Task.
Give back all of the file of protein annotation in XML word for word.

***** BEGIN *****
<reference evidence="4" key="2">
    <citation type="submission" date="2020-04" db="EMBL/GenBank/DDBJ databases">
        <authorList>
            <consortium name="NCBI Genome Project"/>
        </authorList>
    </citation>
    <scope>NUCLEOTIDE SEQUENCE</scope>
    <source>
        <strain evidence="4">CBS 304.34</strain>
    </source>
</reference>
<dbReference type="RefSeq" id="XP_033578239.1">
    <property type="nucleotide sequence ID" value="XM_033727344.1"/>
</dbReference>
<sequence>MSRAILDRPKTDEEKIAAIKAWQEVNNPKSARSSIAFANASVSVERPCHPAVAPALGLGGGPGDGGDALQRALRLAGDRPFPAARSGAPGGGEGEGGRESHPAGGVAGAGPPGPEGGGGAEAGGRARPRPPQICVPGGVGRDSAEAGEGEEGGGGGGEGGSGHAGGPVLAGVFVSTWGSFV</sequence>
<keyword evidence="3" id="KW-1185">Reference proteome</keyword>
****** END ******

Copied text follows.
<reference evidence="4" key="2">
    <citation type="submission" date="2020-04" db="EMBL/GenBank/DDBJ databases">
        <authorList>
            <consortium name="NCBI Genome Project"/>
        </authorList>
    </citation>
    <scope>NUCLEOTIDE SEQUENCE</scope>
    <source>
        <strain evidence="4">CBS 304.34</strain>
    </source>
</reference>
<dbReference type="RefSeq" id="XP_033578239.1">
    <property type="nucleotide sequence ID" value="XM_033727344.1"/>
</dbReference>
<sequence>MSRAILDRPKTDEEKIAAIKAWQEVNNPKSARSSIAFANASVSVERPCHPAVAPALGLGGGPGDGGDALQRALRLAGDRPFPAARSGAPGGGEGEGGRESHPAGGVAGAGPPGPEGGGGAEAGGRARPRPPQICVPGGVGRDSAEAGEGEEGGGGGGEGGSGHAGGPVLAGVFVSTWGSFV</sequence>
<keyword evidence="3" id="KW-1185">Reference proteome</keyword>